Devon Energy Corp. has reached an agreement to sell most of its Canadian conventional portfolio, with proved reserves of about 170 million boe, to Canadian Natural Resources Ltd. for US$2.8 billion. Excluded are unconventional projects in the gassy Horn River Shale, Lloydminster and thermal heavy oil assets.

The portfolio was marketed last year after the North American-focused operator began escalating a move to unconventional oil from natural gas. Proceeds from the Canada sale are to go toward trimming debt after Devon late last year bought Eagle Ford Shale producer GeoSouthern Energy Corp. for $6 billion (see Daily GPI, Nov. 20, 2013).

The latest agreement with Canadian Natural “represents a significant step forward in the execution of our noncore divestiture process,” said CEO John Richels. “This tax-efficient transaction provides for a clean exit from our Canadian conventional business” for a value of nearly seven times 2013 operating earnings. “Furthermore, the timely execution of the largest piece of our noncore divestiture process accelerates the refocus on core assets.”

More properties remain to be sold in the United States, with plans to complete the divestiture process by year’s end.

Devon has made a conscious effort over the last few years to concentrate more on the United States, which is reflected by the domestic operations growing from 61% of total company production in 2004 to nearly 75% in 2013.

Even with this renewed focus, Devon’s Canadian operations have been fairly steady in recent years, with annual production ranging between 61 million boe to 68 million boe since 2008.

“The divestiture of its conventional Canadian properties should continue to increase Devon’s U.S. production as a percentage of its company total even higher going forward, everything else being equal,” said Patrick Rau, NGI’s director of Strategy & Research.

This past year has been an active one for the Oklahoma City operator. In October it provided an estimated $4.8 billion of its U.S. midstream assets in Texas and Oklahoma, as well as 800,000 net acres, to form a partnership with Crosstex Energy Inc.’s assets in the Marcellus, Utica, Barnett, Eagle Ford and Haynesville shales, Permian Basin and the Gulf Coast (see Shale Daily, Oct. 21, 2013).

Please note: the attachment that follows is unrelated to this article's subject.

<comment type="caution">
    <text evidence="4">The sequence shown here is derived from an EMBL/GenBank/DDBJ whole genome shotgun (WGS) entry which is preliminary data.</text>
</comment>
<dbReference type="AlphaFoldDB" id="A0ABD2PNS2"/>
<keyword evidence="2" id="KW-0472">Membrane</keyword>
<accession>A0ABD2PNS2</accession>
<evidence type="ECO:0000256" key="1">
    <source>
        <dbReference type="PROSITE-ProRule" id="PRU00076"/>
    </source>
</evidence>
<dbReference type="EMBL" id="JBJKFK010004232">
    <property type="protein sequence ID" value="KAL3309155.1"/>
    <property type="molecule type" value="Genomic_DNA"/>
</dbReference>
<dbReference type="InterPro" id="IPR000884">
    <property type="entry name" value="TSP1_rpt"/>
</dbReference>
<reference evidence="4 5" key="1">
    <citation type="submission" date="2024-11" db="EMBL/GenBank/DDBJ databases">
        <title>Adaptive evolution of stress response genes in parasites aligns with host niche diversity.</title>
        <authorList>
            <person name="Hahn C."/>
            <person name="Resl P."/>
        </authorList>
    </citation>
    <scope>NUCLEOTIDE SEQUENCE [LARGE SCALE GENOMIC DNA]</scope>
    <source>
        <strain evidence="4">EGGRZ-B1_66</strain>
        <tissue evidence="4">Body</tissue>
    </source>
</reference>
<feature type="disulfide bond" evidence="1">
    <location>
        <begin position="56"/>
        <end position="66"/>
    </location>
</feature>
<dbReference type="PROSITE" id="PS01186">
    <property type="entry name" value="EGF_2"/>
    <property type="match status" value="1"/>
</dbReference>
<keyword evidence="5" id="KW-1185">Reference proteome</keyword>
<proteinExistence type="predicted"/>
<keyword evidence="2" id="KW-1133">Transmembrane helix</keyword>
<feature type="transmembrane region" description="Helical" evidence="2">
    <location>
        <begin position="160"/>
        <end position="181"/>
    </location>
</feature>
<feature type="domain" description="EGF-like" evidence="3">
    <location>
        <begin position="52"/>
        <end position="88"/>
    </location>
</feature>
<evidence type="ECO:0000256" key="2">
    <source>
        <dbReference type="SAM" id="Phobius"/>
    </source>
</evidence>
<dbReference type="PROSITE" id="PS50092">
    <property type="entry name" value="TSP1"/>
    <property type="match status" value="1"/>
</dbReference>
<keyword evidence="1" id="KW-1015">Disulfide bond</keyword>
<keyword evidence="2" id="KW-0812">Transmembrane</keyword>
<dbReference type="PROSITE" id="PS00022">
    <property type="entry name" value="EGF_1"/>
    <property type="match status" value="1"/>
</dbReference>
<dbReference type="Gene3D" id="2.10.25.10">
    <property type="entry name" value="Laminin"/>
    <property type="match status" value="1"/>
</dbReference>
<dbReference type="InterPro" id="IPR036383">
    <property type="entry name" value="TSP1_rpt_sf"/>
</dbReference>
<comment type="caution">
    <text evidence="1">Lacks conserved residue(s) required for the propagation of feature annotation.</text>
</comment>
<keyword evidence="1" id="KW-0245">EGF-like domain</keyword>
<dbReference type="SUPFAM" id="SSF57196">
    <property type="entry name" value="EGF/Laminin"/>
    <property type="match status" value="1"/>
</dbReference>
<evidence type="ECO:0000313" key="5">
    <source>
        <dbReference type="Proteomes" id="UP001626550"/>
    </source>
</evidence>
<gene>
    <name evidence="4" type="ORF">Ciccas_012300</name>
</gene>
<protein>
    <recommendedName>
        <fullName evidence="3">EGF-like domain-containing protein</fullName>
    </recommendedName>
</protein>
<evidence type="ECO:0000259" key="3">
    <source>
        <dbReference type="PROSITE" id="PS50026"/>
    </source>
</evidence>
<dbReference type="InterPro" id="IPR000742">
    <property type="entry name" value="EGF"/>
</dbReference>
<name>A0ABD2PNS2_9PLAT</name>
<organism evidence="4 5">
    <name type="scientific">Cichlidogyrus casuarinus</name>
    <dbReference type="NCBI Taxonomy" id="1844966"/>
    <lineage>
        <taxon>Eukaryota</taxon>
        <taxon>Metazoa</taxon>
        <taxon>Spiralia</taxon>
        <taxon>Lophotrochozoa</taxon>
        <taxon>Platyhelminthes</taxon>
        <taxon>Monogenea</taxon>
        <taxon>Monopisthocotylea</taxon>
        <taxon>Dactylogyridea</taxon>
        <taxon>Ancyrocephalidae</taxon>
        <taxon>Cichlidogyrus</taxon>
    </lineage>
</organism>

The combined entity, EnLink Midstream, is to consist of two publicly traded entities that are expected to be completed by the end of March, Devon said Wednesday. The entities would be master limited partnership EnLink Midstream Partners LP and the publicly traded general partner entity, EnLink Midstream LLC.

Devon on Wednesday also reported 4Q2013 and full-year results. For the quarter, net earnings were $207 million (51 cents/share) versus a year-ago loss of $357 million (minus 89 cents). Adjusting for one-time items, profits rose to $447 million ($1.10/share), a 49% increase from 4Q2012.

Operating cash flow jumped 26% to $1.4 billion in the final period. Including $419 million in cash received from asset sales, cash inflows totaled $5.9 billion in 2013.

“2013 was a year of strong execution and exciting change for Devon,” said Richels. “Our drilling programs not only drove impressive oil production growth, but also expanded margins and improved operating cash flow.

“Additionally, we high-graded our portfolio through an accretive Eagle Ford Shale acquisition, an innovative midstream combination, and initiated an asset divestiture program. These actions provide a platform for Devon to achieve attractive high-margin growth in 2014 and for many years to come.”

Upstream revenues increased in 2013 from 2012 by 19% to $8.5 billion on higher oil production and improved natural gas realizations. In 2013, oil sales accounted for more than half of Devon’s total upstream revenues. The marketing and midstream operating profit of $513 million represented a 25% increase year/year, “attributable to higher natural gas prices and strong cost management.”